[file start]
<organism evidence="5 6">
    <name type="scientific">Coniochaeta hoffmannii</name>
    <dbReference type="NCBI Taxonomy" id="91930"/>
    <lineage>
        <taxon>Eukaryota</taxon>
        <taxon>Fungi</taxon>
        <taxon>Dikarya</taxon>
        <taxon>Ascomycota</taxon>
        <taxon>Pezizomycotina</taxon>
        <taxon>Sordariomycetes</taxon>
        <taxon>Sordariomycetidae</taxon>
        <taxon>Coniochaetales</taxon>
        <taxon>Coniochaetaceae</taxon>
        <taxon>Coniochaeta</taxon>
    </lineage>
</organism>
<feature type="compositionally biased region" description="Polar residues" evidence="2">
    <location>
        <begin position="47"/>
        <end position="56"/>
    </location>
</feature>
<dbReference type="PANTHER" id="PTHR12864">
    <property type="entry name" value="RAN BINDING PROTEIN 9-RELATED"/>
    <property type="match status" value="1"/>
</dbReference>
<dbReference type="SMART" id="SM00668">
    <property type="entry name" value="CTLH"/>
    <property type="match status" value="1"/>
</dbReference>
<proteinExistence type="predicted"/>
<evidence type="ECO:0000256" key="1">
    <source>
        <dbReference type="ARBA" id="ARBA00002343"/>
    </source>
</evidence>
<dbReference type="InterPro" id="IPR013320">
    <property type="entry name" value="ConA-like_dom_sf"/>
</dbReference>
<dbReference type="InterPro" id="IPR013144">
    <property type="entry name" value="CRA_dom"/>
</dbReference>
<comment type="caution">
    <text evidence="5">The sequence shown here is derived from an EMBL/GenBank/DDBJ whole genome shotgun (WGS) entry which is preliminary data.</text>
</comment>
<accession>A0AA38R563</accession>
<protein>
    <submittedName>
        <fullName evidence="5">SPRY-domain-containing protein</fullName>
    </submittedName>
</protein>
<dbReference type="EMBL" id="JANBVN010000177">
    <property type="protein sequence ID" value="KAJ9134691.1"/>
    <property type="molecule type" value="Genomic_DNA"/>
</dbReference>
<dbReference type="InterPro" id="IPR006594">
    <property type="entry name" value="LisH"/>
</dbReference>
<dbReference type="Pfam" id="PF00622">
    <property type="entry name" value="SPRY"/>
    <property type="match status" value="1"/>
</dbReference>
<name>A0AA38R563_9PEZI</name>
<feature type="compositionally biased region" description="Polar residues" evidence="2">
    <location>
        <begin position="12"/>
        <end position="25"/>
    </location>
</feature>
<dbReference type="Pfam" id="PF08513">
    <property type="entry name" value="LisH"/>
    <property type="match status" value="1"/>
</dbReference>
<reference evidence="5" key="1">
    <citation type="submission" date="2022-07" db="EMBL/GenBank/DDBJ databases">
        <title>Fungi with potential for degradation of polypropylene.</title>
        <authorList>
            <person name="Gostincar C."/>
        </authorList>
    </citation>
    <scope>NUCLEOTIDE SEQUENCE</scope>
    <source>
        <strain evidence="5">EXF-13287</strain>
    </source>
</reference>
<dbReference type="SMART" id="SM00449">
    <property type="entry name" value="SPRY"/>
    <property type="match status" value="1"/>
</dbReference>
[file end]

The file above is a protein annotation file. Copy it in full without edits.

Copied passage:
<organism evidence="5 6">
    <name type="scientific">Coniochaeta hoffmannii</name>
    <dbReference type="NCBI Taxonomy" id="91930"/>
    <lineage>
        <taxon>Eukaryota</taxon>
        <taxon>Fungi</taxon>
        <taxon>Dikarya</taxon>
        <taxon>Ascomycota</taxon>
        <taxon>Pezizomycotina</taxon>
        <taxon>Sordariomycetes</taxon>
        <taxon>Sordariomycetidae</taxon>
        <taxon>Coniochaetales</taxon>
        <taxon>Coniochaetaceae</taxon>
        <taxon>Coniochaeta</taxon>
    </lineage>
</organism>
<feature type="compositionally biased region" description="Polar residues" evidence="2">
    <location>
        <begin position="47"/>
        <end position="56"/>
    </location>
</feature>
<dbReference type="PANTHER" id="PTHR12864">
    <property type="entry name" value="RAN BINDING PROTEIN 9-RELATED"/>
    <property type="match status" value="1"/>
</dbReference>
<dbReference type="SMART" id="SM00668">
    <property type="entry name" value="CTLH"/>
    <property type="match status" value="1"/>
</dbReference>
<proteinExistence type="predicted"/>
<evidence type="ECO:0000256" key="1">
    <source>
        <dbReference type="ARBA" id="ARBA00002343"/>
    </source>
</evidence>
<dbReference type="InterPro" id="IPR013320">
    <property type="entry name" value="ConA-like_dom_sf"/>
</dbReference>
<dbReference type="InterPro" id="IPR013144">
    <property type="entry name" value="CRA_dom"/>
</dbReference>
<comment type="caution">
    <text evidence="5">The sequence shown here is derived from an EMBL/GenBank/DDBJ whole genome shotgun (WGS) entry which is preliminary data.</text>
</comment>
<accession>A0AA38R563</accession>
<protein>
    <submittedName>
        <fullName evidence="5">SPRY-domain-containing protein</fullName>
    </submittedName>
</protein>
<dbReference type="EMBL" id="JANBVN010000177">
    <property type="protein sequence ID" value="KAJ9134691.1"/>
    <property type="molecule type" value="Genomic_DNA"/>
</dbReference>
<dbReference type="InterPro" id="IPR006594">
    <property type="entry name" value="LisH"/>
</dbReference>
<dbReference type="Pfam" id="PF00622">
    <property type="entry name" value="SPRY"/>
    <property type="match status" value="1"/>
</dbReference>
<name>A0AA38R563_9PEZI</name>
<feature type="compositionally biased region" description="Polar residues" evidence="2">
    <location>
        <begin position="12"/>
        <end position="25"/>
    </location>
</feature>
<dbReference type="Pfam" id="PF08513">
    <property type="entry name" value="LisH"/>
    <property type="match status" value="1"/>
</dbReference>
<reference evidence="5" key="1">
    <citation type="submission" date="2022-07" db="EMBL/GenBank/DDBJ databases">
        <title>Fungi with potential for degradation of polypropylene.</title>
        <authorList>
            <person name="Gostincar C."/>
        </authorList>
    </citation>
    <scope>NUCLEOTIDE SEQUENCE</scope>
    <source>
        <strain evidence="5">EXF-13287</strain>
    </source>
</reference>
<dbReference type="SMART" id="SM00449">
    <property type="entry name" value="SPRY"/>
    <property type="match status" value="1"/>
</dbReference>